February 18th 2015 COMS 324
Sarah Ahmed speaks of whiteness not as an object but as a phenomenological issue. How is whiteness constructed through the corporeal? How is it constructed through the tactile, kinesthetic, vestibular and visual characteristics of objects and subjects in space, which are stored in our memory and comprise our habitual knowledge? She states that phenomenology can show us how whiteness is an effect of racialization, which in turn shapes what bodies are able to do. Ahmed takes the way many people are accustomed to thinking about race – as a set of of racial signifiers that are inherited as traits within a familial framework, to formulate a new concept that uses inheritance to explain race as an effect of space and bodies throughout time. Drawing from Frantz Fanon, she talks about how bodies are shaped by histories of Colonialism, which makes the world ‘white’. This is a world ‘ready’ for white bodies, a world predisposed to allow the actions of these bodies to go unchallenged and unhindered. Race is what we receive from others as an inheritance of this history, the way we accumulate what is ‘left behind’.
If bodies are about what they do, might also shape what they can or cannot do. This perception or attitude is a “spatiality-position” one would adopt. Pamela George’s aggressors had to leave their white predominant middle class cities to be able to alter their own behaviour. Spaces of university, arenas and suburban households are space of civility. The surfaces of social space are already internalized by the meaning of such space into bodies. In order to affirm their ‘superiority’ they had to cross the line between respectability and degeneracy: they had to move from their respectable place to a degenerative one. When they landed on the Stroll (which is described as the dark side of the city and a dangerous world of racial Others) with their White orientation, they knew they were strangers on a mission: A mission they would accomplish before heading back to the world they embodied.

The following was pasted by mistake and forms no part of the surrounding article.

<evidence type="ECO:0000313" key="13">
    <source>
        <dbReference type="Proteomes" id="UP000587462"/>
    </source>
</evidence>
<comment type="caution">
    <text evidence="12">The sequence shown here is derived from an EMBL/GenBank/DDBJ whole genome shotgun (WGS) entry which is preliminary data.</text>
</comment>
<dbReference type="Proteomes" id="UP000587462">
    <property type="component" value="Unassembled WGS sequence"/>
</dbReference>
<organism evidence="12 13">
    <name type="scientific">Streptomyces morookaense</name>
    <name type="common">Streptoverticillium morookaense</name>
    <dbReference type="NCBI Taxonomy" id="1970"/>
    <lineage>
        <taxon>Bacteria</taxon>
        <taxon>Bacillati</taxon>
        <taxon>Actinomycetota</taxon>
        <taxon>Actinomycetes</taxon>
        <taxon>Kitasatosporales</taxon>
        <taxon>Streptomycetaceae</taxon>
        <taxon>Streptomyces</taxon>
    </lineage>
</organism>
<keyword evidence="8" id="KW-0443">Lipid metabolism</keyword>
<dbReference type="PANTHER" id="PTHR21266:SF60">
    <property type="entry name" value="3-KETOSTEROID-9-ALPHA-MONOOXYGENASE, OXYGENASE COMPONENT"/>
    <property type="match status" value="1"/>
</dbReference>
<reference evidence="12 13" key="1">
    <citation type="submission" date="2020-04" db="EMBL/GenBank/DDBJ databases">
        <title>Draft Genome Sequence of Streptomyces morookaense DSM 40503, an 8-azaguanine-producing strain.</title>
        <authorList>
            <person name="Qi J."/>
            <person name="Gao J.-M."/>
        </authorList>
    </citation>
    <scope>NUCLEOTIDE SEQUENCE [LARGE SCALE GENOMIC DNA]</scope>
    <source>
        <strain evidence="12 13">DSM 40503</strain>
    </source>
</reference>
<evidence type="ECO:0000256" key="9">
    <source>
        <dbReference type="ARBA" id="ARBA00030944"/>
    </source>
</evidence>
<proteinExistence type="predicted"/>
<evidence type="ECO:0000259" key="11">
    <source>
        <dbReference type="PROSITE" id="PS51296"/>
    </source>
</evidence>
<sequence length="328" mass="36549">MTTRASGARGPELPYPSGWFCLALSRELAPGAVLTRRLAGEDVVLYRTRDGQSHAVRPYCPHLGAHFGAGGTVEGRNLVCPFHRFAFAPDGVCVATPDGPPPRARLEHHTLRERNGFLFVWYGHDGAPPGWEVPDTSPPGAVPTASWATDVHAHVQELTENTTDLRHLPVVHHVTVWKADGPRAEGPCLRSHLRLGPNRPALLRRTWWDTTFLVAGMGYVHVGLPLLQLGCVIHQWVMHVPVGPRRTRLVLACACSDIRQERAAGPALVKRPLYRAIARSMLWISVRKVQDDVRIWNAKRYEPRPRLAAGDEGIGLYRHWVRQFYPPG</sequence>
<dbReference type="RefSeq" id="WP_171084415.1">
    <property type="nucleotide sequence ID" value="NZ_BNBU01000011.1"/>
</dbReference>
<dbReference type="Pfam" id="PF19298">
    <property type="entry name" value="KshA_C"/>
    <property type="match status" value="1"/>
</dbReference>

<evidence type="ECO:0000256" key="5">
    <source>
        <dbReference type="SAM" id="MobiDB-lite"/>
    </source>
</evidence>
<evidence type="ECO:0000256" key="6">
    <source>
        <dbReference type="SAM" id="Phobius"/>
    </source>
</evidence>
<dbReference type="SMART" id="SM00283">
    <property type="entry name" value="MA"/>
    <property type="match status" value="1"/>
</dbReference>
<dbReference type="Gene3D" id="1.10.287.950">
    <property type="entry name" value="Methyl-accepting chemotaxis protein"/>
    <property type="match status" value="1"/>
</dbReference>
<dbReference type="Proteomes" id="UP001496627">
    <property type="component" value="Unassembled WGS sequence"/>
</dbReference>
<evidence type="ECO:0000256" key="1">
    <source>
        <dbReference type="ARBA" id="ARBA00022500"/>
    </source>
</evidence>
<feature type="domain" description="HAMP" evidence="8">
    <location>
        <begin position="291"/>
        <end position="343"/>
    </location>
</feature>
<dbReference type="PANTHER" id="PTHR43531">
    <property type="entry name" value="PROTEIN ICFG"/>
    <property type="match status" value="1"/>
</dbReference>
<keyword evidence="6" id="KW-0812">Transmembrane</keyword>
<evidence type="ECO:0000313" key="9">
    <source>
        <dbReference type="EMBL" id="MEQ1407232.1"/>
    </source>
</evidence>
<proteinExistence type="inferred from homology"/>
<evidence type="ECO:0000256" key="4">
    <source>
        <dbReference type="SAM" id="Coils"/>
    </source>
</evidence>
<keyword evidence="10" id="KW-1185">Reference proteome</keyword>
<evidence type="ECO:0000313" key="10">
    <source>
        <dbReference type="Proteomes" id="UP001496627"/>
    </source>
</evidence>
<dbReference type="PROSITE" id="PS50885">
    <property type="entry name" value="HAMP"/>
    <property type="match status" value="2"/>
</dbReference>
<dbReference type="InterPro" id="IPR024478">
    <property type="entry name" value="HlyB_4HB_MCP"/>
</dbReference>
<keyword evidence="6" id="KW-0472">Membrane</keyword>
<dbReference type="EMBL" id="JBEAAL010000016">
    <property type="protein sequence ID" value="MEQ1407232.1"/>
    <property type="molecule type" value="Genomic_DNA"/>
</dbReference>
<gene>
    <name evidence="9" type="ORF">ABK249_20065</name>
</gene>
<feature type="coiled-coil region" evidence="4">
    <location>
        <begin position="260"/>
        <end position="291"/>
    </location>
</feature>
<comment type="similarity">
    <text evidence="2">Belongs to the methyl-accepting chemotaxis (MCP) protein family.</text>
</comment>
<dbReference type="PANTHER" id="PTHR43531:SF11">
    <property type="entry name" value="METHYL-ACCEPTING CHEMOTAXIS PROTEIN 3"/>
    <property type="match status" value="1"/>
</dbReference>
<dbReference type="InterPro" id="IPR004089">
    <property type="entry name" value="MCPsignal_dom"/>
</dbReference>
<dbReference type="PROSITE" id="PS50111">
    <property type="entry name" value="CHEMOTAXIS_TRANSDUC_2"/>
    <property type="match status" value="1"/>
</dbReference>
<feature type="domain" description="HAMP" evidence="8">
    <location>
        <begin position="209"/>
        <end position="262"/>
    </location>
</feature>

In the article by Anna Mehler Paperny, she talks about Canada’s tactiques for weeding out the unwanted immigrants. Canada comes off as being a welcoming haven for persecuted individuals, yet, persons are frequently paid to leave the country or find themselves jailed without purpose. In the case of the Roma refugee claimants, canadian minister Jason Kenney actually travelled to Hungary in an attempt to discourage any refugees from coming to Canada to file claims. That is one example of a measure put in place, at some point Canada even refused health care to claimants whose status was undetermined; however, this was overturned by court as it was found to be cruel. Canada has made decisions that led to deaths of people that could have been prevented, in addition to paying an extraordinary sum yearly to people to get them to leave. More specifically, over 3,600 people have been paid money to leave adding up to a sum of $7.5 million in the recent two years.
In what cases could it be right make decisions and create legislation centered around gender and racial bias ?
How would the phenomenon of ‘colonization’ apply to the Pamela George case study?